“…like sending the high school dance team to take on a troupe of Navy Seals…”
If someone were to ask me my opinion precious metals tape action during the period between Jan. 28 and Feb. 1, 2021, two words would come to mind, with the first being “enlightening,” and the second being “engaging.”
The events of those three trading days enlightened me to just how many new, unsophisticated traders have now entered the world of financial speculation, thanks to the serial largesse of the central bank printing presses. It has also forced me to engage an entirely new opposing force, that being the arrival of “fake news” to the world of stock market rumor mongering and manipulation.
I say “fake news” because whoever planted the rumor of a Reddit/WSB assault on those short silver, and specifically those short First Majestic Silver Corp. (FR:TSX; AG:NYSE; FMV:FSE; the most heavily shorted of the miners these days) was most certainly the illicit purveyor of garbage information designed to liberate a once-losing position through prices massaged higher by the greed, fear and naivety of a virginal crowd of newbies.
Last weekend, I warned the world about taking on the bullion banks, described as the “wiliest, meanest, coolest and most formidable creatures you will ever meet in the trading pits.” It was on the second trading day of the week that they dispatched legion after legion of #silversqueeze assault troops, armed with $5,000 stimulus checks, student loan money and granddad birthday money, all intended to vanquish the bullion banks. It was like sending the high school dance team to take on a troupe of Navy Seals as they let wave after wave of screaming Millennials spike the silver price to over US$30/ounce on massive volume.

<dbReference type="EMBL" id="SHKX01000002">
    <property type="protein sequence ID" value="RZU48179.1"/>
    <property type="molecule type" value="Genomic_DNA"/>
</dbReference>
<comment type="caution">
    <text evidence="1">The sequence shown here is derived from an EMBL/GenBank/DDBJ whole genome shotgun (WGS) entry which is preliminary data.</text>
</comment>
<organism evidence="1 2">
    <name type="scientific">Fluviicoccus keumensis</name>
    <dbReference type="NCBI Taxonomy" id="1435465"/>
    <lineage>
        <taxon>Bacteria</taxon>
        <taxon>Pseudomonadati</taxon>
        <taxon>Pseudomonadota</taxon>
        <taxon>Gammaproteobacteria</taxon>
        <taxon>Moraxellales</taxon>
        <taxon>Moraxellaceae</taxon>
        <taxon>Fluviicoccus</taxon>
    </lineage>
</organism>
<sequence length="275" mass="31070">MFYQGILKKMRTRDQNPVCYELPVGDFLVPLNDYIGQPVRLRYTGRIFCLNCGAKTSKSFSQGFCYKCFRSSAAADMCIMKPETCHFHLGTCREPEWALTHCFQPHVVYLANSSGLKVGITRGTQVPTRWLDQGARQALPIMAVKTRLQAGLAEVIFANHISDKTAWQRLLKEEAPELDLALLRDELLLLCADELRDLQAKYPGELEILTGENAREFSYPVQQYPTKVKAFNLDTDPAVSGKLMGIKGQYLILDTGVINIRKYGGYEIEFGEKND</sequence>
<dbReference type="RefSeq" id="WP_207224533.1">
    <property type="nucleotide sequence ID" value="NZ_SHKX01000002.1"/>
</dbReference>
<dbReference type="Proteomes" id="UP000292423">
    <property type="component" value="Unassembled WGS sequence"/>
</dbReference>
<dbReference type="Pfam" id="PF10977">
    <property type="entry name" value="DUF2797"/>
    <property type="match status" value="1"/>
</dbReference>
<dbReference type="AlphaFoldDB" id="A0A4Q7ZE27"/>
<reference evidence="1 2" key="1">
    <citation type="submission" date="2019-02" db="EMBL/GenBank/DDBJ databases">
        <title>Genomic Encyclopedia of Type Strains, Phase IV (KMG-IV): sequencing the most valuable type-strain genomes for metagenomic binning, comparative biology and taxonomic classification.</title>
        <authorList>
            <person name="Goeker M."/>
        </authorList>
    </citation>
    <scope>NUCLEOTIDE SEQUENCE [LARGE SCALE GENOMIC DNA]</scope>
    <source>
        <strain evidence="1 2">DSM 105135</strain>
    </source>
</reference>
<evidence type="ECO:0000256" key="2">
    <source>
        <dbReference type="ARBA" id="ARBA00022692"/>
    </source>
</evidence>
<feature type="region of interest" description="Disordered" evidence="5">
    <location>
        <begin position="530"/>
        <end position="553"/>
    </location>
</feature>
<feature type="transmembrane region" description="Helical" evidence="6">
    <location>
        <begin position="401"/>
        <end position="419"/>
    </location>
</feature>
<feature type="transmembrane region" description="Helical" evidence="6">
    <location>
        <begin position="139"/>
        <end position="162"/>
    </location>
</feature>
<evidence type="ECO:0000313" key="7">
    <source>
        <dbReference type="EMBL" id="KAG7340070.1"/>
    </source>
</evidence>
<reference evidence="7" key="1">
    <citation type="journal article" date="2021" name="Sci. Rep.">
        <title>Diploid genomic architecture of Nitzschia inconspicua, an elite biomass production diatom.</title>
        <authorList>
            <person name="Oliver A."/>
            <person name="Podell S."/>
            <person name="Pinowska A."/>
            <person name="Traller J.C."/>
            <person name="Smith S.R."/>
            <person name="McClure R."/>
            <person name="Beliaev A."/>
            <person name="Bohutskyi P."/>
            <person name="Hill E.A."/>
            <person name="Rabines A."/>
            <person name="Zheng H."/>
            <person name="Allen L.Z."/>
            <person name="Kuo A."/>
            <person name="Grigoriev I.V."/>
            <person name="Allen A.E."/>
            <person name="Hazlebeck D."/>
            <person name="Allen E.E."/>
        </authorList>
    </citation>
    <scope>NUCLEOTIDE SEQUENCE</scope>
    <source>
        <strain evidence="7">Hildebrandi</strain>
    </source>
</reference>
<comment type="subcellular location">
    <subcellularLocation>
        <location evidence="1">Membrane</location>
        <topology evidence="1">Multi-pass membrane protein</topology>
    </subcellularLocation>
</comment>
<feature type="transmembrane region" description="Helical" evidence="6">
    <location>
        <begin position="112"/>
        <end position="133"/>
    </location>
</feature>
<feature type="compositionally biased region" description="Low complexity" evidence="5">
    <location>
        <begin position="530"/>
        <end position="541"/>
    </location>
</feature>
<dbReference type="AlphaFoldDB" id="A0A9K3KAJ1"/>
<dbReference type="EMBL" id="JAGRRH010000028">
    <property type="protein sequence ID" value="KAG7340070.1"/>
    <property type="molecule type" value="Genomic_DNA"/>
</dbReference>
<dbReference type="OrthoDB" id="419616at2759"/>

Just as we saw back in April 2014, in the wee hours of the Western World morning, silver futures were decapitated with surgical precision, and by the time the Crimex opened later that morning, a rout of unimaginable breadth and impact laid to waste an army of undercapitalized kids, as silver futures did the predictable 360-degree round trip, resting back at US$26/ounce, where they began before the swindle began. And that is exactly what it was—a good, old-fashioned, barroom swindle.
Below, you will find a couple of charts that both illustrate the March silver contract, but I eliminated the #Silversqueeze tape action and instead present a chart that shows just how perfect the uptrend line was going into the middle of last week, when all the nonsense began.